Daytona International Speedway announced today that its banked 2.5-mile tri-oval will be repaved soon after the Coke Zero 400 NASCAR event in July, effectively shutting down all activity at the racetrack for the rest of the season and thereby negating any motorcycle activity, including tire testing and the October running of the CCS Race of Champions, until next year' s Daytona 200. Daytona is hoping to have the project completed by January 1, 2011.The track came under scrutiny during this year's Daytona 500 when potholes developed on the banking, causing the race to be stopped at various times while efforts were made to fix the problem. They eventually got the race in, with Jamie McMurray taking the victory after a long day of racing, but it quickly became known as the Pothole 500.This will mark just the second time in the track's history that Daytona will be repaved.

"This is a historic moment for NASCAR's most storied race track - Daytona International Speedway," track president Robin Braig said in a release. "Daytona was originally repaved in 1978 and the time has come again to put new asphalt on this legendary race track."There was plenty of talk during this year's Daytona Bike Week of the possibility of Superbikes returning to the big track that utilizes both bankings in 2011, but riders unanimously stated that there would have to be at least two tire tests this off-season to see if that would be feasible. With the track now being shut down until January, that is likely a dead issue for 2011.In addition to the tri-oval, the skid pads, apron and pit road will also be repaved and concrete will be used for the pit stalls. All of the existing asphalt will be removed down to the original 52-year-old lime rock base, according to the Speedway. The repaving of Daytona International Speedway will remain true to Bill France Sr.'s original vision, layout and geometry of the track that was constructed in the late 1950s.The first race scheduled for after the repaving will be the Rolex 24 At Daytona, January 29-30.Lane Construction, which repaved other ISC race tracks including Talladega Superspeedway, Homestead-Miami Speedway, Richmond International Raceway and Darlington Raceway, has been contracted to do the work.Daytona says that fans will be able to view the progressions of the repaving project from a section of the Oldfield Grandstands, which will open free to the public. Track tours will also be still be available.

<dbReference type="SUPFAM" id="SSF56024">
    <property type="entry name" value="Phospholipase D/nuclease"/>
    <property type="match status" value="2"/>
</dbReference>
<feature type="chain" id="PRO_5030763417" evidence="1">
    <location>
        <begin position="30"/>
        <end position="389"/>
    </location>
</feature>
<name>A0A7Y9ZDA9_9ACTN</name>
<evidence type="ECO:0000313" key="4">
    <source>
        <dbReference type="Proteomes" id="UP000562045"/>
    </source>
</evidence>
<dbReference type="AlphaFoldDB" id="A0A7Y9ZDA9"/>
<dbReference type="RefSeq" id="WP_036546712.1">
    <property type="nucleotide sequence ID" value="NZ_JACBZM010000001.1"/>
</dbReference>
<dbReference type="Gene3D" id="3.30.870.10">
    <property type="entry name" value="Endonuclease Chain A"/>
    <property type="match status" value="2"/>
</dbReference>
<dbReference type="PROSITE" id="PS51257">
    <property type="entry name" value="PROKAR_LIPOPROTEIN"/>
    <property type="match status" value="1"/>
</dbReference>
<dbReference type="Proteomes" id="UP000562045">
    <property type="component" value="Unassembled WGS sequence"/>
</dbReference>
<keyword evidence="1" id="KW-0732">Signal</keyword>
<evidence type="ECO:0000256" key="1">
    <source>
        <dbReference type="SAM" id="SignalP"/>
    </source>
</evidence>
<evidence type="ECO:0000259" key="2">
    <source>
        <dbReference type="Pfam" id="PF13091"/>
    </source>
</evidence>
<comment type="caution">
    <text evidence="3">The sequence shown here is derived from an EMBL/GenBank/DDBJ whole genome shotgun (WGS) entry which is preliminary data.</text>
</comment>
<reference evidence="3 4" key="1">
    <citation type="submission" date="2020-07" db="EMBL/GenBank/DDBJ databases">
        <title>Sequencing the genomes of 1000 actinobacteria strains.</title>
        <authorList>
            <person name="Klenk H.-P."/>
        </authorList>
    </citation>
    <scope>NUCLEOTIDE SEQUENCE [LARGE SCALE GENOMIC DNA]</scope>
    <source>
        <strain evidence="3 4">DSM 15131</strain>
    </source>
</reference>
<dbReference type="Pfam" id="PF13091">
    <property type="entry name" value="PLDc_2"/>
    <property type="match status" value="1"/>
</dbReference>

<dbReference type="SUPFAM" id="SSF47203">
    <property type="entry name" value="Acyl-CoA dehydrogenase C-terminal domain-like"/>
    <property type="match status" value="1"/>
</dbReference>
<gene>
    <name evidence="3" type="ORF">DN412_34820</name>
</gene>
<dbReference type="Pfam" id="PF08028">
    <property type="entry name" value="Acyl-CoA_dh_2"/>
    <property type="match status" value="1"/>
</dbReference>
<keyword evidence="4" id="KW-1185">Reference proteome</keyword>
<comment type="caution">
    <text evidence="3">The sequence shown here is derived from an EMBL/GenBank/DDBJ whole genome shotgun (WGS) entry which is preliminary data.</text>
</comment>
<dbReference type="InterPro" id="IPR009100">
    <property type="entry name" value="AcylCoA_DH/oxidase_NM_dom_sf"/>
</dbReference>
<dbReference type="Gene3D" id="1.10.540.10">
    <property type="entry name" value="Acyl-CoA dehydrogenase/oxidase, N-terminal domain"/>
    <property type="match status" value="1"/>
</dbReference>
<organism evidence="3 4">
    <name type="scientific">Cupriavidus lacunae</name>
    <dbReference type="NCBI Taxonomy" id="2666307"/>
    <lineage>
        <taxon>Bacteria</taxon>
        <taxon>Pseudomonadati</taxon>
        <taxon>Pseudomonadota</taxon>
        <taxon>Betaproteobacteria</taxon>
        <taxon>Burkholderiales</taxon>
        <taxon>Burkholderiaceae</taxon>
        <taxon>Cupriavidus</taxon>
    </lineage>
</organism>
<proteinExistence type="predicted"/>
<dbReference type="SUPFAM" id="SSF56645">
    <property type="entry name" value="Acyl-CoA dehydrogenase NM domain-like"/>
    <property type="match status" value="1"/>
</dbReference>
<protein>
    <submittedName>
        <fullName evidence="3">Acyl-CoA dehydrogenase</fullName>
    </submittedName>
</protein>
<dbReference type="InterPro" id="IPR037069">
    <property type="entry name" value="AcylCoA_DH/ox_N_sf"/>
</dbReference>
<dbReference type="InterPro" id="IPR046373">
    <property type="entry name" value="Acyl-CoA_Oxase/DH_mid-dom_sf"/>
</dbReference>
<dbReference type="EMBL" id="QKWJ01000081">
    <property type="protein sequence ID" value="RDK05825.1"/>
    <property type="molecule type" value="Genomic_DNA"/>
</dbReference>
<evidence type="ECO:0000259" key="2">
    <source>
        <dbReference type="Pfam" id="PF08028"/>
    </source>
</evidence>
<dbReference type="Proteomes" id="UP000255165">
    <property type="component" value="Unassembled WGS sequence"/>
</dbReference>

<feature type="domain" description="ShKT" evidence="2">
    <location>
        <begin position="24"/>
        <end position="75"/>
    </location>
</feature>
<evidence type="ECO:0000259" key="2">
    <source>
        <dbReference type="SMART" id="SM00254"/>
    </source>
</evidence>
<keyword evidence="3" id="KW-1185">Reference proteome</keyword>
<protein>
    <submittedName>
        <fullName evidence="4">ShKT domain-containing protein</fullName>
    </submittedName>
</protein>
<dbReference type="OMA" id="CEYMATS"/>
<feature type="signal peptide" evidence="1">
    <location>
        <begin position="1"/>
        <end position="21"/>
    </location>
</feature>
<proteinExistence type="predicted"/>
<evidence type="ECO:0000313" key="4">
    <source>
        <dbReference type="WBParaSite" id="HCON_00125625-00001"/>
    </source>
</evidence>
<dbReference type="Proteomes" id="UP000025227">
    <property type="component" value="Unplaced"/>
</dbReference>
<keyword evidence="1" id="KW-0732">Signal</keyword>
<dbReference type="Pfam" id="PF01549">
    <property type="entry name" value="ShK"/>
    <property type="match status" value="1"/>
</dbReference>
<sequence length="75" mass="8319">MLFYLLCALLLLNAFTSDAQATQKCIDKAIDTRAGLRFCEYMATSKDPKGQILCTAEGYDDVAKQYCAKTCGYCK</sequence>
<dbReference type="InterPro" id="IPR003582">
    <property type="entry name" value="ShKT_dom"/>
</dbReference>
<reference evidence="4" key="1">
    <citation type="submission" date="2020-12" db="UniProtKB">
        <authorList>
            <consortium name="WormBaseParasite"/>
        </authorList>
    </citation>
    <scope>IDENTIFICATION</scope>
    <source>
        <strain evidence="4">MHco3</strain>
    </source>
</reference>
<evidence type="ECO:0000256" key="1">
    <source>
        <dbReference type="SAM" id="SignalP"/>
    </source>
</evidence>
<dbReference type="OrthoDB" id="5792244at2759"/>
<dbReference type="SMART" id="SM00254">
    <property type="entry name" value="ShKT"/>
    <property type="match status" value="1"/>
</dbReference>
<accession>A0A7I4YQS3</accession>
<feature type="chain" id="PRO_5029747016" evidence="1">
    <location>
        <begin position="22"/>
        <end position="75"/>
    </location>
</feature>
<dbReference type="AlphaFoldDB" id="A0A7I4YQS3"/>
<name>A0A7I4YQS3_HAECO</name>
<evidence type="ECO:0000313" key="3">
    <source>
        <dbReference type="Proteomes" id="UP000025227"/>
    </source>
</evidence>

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Paul Carruthers | Editor

Paul Carruthers took over as the editor of Cycle News in 1993 after serving as associate editor since starting his career at the publication in 1985. Carruthers has covered every facet of the sport in his near-28-year tenure at America's Daily Motorcycle News Source.

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